Opinion / Op-Ed Contributors

Borrow and forget tomorrow

By Handel Jones (China Daily) Updated: 2011-11-29 07:54

Borrow and forget tomorrow

The world is changing and consumption in the United States and in most of Europe is based on deficits. But the deficits cannot continue to grow much longer. Austerity measures have been taken or are being taken in Greece, Ireland and the United Kingdom, but programs to increase employment have not been established. Also, the proposed referendum in Greece is generating a high level of uncertainty over the stability of the euro.

The US still needs to reduce its consumption pattern in a big way, but the steps to achieve that will not come until after the presidential election in 2012.

The proposed solutions to the economic problems in the US are to increase taxes for the rich and force China to revaluate its currency and make its manufacturers less efficient.

The US is a land of increasing income inequality. The main problem with it is that its middle class is shrinking for lack of high-paying jobs in manufacturing industries. Imposing higher taxes on the rich is like putting wallpaper on a cracked wall in a house that is crumbling and stands on a foundation that is sinking.

In addition to its internal deficits, the US also has a negative trade balance with China. According to US Census Bureau, in 2010, the US imported $365 billion worth of goods from China and its exports to China was $92 billion, creating a deficit of $273 billion. Why the big difference?

China makes iPhones and iPads for Apple because it is cheaper to make them in China than the US.

So if the value of the yuan increases, it will also raise prices for US consumers. Are American consumers willing to pay higher prices? Of course, Apple can absorb the increased cost and settle for less profit, but it will end up paying lower taxes. Will that be welcome by the US?

China is building its own industrial base and is becoming increasingly competitive in advanced technologies. For example, Chinese companies are outperforming most of the US companies in the solar industry. The US government provides large subsidies to American solar companies, with $535 million for Solyndra being the highest profile.

Should US consumers pay more for Chinese solar panels because US solar companies cannot compete with them on cost?

The "blame game" is rampant, and unfortunately, logic will not prevail as long as the main goal of US political leaders is to be re-elected. The enemy outside is easier to blame than the enemy within.

So, what will happen over the next few months?

Pressure will increase on China to continue increasing the yuan's value, even though the Chinese currency increased against the dollar by 6.7 percent from September 2010 to October 2011.

The US will impose tariffs on selected imports from China as a demonstration of action by its political leaders. But the net impact of these actions in 2012 will effectively be zero, and the trade deficit between the US and China will continue to increase.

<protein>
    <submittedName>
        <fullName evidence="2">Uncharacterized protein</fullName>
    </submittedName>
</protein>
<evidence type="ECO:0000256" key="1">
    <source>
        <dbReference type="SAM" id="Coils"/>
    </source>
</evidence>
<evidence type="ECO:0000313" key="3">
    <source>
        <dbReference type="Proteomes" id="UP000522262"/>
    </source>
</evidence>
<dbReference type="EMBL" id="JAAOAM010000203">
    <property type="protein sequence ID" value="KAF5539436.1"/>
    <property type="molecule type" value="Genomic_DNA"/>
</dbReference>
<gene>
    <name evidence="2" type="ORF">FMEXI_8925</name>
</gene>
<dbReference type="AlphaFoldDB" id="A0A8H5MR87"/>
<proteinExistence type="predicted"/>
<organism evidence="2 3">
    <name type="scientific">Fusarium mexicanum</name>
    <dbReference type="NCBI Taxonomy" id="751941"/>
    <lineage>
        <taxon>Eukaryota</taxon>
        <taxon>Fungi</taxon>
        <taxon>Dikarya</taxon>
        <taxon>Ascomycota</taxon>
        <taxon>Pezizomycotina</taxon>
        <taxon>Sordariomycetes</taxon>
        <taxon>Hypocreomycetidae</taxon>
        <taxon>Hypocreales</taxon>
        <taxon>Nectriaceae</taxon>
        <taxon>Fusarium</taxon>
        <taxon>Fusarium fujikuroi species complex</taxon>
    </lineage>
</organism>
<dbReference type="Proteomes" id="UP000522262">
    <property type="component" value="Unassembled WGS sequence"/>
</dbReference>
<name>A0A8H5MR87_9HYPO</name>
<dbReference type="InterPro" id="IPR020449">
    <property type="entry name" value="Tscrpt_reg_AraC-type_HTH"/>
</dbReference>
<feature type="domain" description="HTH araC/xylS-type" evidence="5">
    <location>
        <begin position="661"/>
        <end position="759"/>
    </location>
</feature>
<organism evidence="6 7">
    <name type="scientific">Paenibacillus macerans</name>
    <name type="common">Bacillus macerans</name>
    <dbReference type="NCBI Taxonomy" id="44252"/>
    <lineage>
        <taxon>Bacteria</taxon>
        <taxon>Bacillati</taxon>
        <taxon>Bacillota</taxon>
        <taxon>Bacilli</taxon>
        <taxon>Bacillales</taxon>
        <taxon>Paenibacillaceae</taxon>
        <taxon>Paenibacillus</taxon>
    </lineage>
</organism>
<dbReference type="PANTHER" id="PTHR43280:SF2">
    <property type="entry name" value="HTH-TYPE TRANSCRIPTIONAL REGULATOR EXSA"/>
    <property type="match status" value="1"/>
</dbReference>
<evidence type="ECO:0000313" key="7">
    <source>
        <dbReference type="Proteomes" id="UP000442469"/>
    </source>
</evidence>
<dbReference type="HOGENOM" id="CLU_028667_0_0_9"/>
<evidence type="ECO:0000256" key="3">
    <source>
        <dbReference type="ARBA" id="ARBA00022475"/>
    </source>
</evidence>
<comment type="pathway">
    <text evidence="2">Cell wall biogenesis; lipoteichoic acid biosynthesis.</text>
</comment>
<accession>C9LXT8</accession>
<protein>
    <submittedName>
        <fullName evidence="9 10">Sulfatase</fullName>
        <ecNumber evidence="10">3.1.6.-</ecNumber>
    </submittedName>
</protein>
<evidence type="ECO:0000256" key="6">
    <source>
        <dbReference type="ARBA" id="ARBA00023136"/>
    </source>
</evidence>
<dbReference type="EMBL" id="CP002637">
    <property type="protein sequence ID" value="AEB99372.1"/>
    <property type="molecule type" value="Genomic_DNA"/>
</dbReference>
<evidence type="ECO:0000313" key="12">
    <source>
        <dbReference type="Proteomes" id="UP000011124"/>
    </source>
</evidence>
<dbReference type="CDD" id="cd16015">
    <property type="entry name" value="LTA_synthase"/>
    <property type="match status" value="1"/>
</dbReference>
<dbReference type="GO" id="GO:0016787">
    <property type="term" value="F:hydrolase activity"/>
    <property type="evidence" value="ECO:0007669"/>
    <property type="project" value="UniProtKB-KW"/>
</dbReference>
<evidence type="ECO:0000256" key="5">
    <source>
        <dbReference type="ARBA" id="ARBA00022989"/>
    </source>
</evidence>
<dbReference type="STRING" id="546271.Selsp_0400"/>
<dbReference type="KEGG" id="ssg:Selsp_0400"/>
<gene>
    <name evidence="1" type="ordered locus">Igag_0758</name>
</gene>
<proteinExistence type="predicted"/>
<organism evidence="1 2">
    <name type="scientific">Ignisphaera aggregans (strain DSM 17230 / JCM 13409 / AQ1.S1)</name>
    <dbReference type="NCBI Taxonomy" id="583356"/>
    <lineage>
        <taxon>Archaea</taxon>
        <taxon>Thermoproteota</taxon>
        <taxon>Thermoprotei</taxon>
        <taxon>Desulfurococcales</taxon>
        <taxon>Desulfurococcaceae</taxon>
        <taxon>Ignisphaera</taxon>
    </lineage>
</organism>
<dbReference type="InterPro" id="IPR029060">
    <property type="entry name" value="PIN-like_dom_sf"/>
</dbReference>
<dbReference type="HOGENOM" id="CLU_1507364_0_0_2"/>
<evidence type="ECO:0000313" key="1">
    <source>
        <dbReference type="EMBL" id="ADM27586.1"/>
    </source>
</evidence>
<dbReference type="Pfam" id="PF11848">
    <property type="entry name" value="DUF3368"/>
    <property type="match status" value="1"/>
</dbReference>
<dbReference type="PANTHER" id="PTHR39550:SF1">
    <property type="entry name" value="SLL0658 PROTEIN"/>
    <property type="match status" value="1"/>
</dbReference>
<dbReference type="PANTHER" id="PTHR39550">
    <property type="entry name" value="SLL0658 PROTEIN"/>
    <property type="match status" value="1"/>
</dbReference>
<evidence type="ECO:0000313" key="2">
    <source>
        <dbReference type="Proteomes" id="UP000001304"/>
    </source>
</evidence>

The real problem for China, however, is that consumption growth in the US, Europe and Japan will slow down, and many factories set up in China by foreign companies that have supported its GDP growth of 9-10 percent will run at sub-optimal capacity levels, which will increase their cost per unit. To stimulate demand, such companies will reduce prices, which will further reduce their profits.

The Chinese industrial base will need to adapt to a lower growth rate, accelerate the shift to higher value products, and boost domestic consumption.

The demonstration of the Chinese supercomputer, Sunway BlueLight MPP, built with China-made processors and sophisticated water-cooling (based on cooling of power stations), is a welcome move. It is, however, more important to build the capabilities of China-designed and China-made products that can challenge the iPad and iPhone, which in turn can support hundreds of millions of consumers in China and also generate exports.

Moreover, a China-made automobile, which can contend with Toyota Camry or Honda Accord, needs to be developed, so that China can get a high share of the global market.

If China can build highly competitive railroad systems, it should also be able to build next-generation Internet access platforms that can support a wide range of content. Hence, a longer-term goal for China should be to develop technologies for telemedicine.

The technology for building value-added products is becoming available in China. Missing are the business models and management expertise. China needs to give the same importance to strengthening management skills as it gives to technology and manufacturing skills.

The changes that China needs to prevent a serious downturn in industrial output, however, will not help the US. The US needs to develop a new industrial base that can increase exports to China and other countries.

It is likely that the pendulums of China and the US will swing further apart in the short term. When leaders of the two countries get together in the future, hopefully their meeting will be more collaborative, because it is important to abandon the blame game.

We need to move forward to a new spring where businesses are started to create jobs and new products. Only if consumers have jobs, will they have the money to buy goods and services.

The seed that will enable successful long-term growth is new industries that create new jobs. Borrowing and blaming China and the rich that do not pay their fare share of taxes will continue the downward spiral of the US.

The author is founder and CEO of International Business Strategies Inc, an international consulting company based in Los Gatos, California. He is the author of Chinamerica: The Uneasy Partnership that Will Change the World (McGraw-Hill)

(China Daily 11/29/2011 page9)

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